photographs show us a society fraught by racial conflict and struggles to transform the social order. And even those photographs that might appear somewhat more disassociated from social issuesthose more overtly concerned with style or with personal express ioncan be indirectly or unintentionally photography itself-are our social interactions. representations inflected with racial tropes. In indeed,
Coco Fusco


01 Exhibitions Center

and Chiel Curator, 01 Photography


this book and exhibition, we argue that race and nation-and, fictions, cultural constructions

that shape

Associate Curator,

Prolessor, International

Columbia Center

University 01 Photography

If photographs are not inherently truthful

of identity, but must be read to find their meaning,

can a different reading of these images break down their distorting stereotypes? This is the central question posed by On/y Skin Deep. As with any undertaking of this scale, On/y Skin Deep: Changing Visions

oi the American

Se/f would not have happened without the


and involvement of many people. My first thanks go to project would not have

Coco Fusco, who graciously agreed to work with me as cocurator of this exhibition Without her, the multifaceted happened. For three years, she has pursued this task with characteristic enthusiasm and intelligence. Her probinq research and conceptual acumen have shaped this exhibition into one that demonstrates surprising historical and geographical breadth, and includes objects of remarkable aesthetic richness. I would also like to thank the board of the International Center want of Photography, led by Raymond J. McGuire, who has unwaveringly supported this challenging endeavor. On the staff, I particularly to thank Ehrenkranz Director Willis E. Hartshorn and Deputy Director for Programs Philip S. Block, who had the audacity to conceptualize this project in the first place and the perseverance to see it through. Assistant Curator Cynthia Fredette worked tirelessly and with great intellectual creativity on many aspects of project planning, and she served as curator of the On/y Skin Deep National Survey, an online comparuon exnibition that includes work by over 150 contemporary artists and photographers. Such exhibitions invariably involve thousands of details to coordinate; In this case, our great curatorial assistants, Carmen Higginbotham and Michelle-Lee White, deftly handled them. Registrar Barbara Woytowicz skillfully managed the loan and care of works from other collections; curatorial assistant Cynthia Young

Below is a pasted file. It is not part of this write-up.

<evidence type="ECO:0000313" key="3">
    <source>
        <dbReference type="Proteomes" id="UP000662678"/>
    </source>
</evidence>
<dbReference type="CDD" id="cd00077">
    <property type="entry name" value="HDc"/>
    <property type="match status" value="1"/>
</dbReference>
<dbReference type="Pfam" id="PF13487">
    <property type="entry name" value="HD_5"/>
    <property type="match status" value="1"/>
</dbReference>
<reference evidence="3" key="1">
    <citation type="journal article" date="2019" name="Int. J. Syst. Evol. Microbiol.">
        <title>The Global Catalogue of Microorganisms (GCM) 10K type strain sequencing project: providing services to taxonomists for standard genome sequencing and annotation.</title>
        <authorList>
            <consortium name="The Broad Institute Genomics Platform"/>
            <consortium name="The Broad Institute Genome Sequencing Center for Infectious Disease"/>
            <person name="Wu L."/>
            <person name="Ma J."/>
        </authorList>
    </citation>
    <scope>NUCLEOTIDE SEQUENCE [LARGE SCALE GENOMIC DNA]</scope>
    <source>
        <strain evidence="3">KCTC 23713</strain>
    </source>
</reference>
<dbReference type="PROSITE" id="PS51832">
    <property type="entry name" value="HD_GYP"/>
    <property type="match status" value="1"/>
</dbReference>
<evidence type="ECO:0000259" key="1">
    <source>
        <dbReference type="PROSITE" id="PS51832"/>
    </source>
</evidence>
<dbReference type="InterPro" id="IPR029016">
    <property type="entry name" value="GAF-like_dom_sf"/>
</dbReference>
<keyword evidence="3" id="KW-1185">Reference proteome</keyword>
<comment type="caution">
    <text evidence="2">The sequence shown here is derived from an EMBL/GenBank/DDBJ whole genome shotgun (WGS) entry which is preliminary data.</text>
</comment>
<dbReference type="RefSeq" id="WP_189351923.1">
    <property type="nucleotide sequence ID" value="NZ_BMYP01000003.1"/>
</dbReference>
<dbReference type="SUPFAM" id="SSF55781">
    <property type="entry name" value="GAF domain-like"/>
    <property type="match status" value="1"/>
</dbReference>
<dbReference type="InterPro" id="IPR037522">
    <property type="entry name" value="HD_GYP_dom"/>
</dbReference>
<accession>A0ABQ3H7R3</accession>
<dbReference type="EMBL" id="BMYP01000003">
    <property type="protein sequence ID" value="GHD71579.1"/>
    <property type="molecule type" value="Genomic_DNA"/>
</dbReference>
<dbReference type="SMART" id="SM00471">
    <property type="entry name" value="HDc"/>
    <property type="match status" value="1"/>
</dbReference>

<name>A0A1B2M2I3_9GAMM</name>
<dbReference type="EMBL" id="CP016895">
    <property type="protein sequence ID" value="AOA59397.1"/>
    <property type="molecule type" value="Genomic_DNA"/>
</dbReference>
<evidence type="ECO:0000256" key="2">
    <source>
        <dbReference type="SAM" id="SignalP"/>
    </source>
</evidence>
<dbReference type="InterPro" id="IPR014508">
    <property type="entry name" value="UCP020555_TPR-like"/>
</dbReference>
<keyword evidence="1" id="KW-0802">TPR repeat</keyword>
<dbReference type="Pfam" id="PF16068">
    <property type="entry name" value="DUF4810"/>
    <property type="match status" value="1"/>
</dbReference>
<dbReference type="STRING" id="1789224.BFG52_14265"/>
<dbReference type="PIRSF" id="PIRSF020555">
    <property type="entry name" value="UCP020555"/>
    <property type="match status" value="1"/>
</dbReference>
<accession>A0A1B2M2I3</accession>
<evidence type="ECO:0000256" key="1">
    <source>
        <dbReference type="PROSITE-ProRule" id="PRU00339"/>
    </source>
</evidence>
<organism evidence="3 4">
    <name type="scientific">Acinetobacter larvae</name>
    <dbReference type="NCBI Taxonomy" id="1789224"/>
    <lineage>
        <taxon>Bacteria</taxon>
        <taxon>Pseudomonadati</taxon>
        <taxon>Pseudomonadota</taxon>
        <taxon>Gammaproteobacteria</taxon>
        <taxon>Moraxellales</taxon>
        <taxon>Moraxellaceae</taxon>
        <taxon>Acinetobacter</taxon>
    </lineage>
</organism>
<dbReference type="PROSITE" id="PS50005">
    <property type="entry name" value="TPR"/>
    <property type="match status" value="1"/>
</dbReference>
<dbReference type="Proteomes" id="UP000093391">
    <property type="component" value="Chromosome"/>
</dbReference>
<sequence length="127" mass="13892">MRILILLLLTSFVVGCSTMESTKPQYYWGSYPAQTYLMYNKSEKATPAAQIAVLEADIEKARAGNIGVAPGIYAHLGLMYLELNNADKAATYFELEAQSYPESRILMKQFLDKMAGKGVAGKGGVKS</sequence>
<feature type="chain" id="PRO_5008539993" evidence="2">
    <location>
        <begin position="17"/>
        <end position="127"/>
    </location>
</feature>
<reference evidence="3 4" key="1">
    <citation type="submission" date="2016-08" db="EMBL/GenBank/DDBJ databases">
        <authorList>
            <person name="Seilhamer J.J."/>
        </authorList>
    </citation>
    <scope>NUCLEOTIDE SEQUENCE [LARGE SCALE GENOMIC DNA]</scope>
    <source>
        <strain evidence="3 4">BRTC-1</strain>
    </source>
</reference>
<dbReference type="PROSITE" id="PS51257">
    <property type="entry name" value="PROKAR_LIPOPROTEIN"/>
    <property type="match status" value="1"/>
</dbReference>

loans from the Permanent


of the Internatlonal aspects

Center of Photography; and curatorial assistant Vanessa Rocco organized the exhibition tour and many other complicated of the project. Additional staff members at the International Center of Photography who were instrumental to the realization of On/y Skin Deep include:
Steve Rooney, Deputy Director for Finance; Annie LaRock, Deputy

Director for External Affairs; Mackarness Goode, Deputy Director for External Affairs; Marie Spiller, Director of Development; Poueymirou, Associate Director of Development; of Communications; Amy Phyllis Levine, Director

Suzanne Nicholas, Associate Director of Education; Karen Hansgen heroically engineered

and Lacy Austin, Coordinator of Community Programs. Publications Coordinator the complex production of this book, with the able assistance of Erin Barnett and Nola Tully. We are also grateful to ICP's editor Marion Kocot and to designer Bethany Johns for her extraordinary book designo Our deepest thanks go to editor Deborah Aaronson at Harry N. Abrams for the dedication she brought to this publication. And, of course, we thank all the authors whose writings in this book have strengthened the project as a scholarly intervention in the field of visual cultural studies by opening up new questions and areas of analysis. Many of the authors in this book were part of the On/y Skin Deep advisory team, who generously provided insights, contacts, and wonderful suggestlons for photographic works to see. For their critica' insights and support, we express our deep appreciation to the On/y Skin Deep Advisory Committee, chaired by Merry Foresta: Maurlce Berger, Susan Cahan, C. Ondine Chavoya, Thelma Golden, Karin Higa, Kellie Jones, Catherine Lord, Kobena MelTer, Nicholas Mirzoeff, James Moy, Aleta Ringlero, Caroline Vercoe, Ricardo Viera, Deborah Willis, and Fred Wilson. Many colleagues-curators, administrators, librarrans, archivists, scholars, arts generously assisted artists, and photographers-have

with the many loans to this exhibition. They are thanked individually elsewhere in this volume, but I wish to express here my deep personal appreciation for their time and collaboration. Finally, I wish to acknowledge with profound gratitude the invaluable exchanges with others that have helped me to understand how visual culture shapes our views of people in the world. In particular, I thank Kobena Mercer, Stuart Hall, Lucy Lippard, Thelma Golden, Okwui Enwezor, Robln Kelley, Carol Squlers, Tricia Rose, George Yudice, Maurice Berger, Jonathan Weinberg, Christopher Phillips, Andrew Ross, James Clifford, Miwon Kwon, Barbara KirschenblattGimblett, Maren Stange, Renee Green, Julie Ault, Michele Wallace,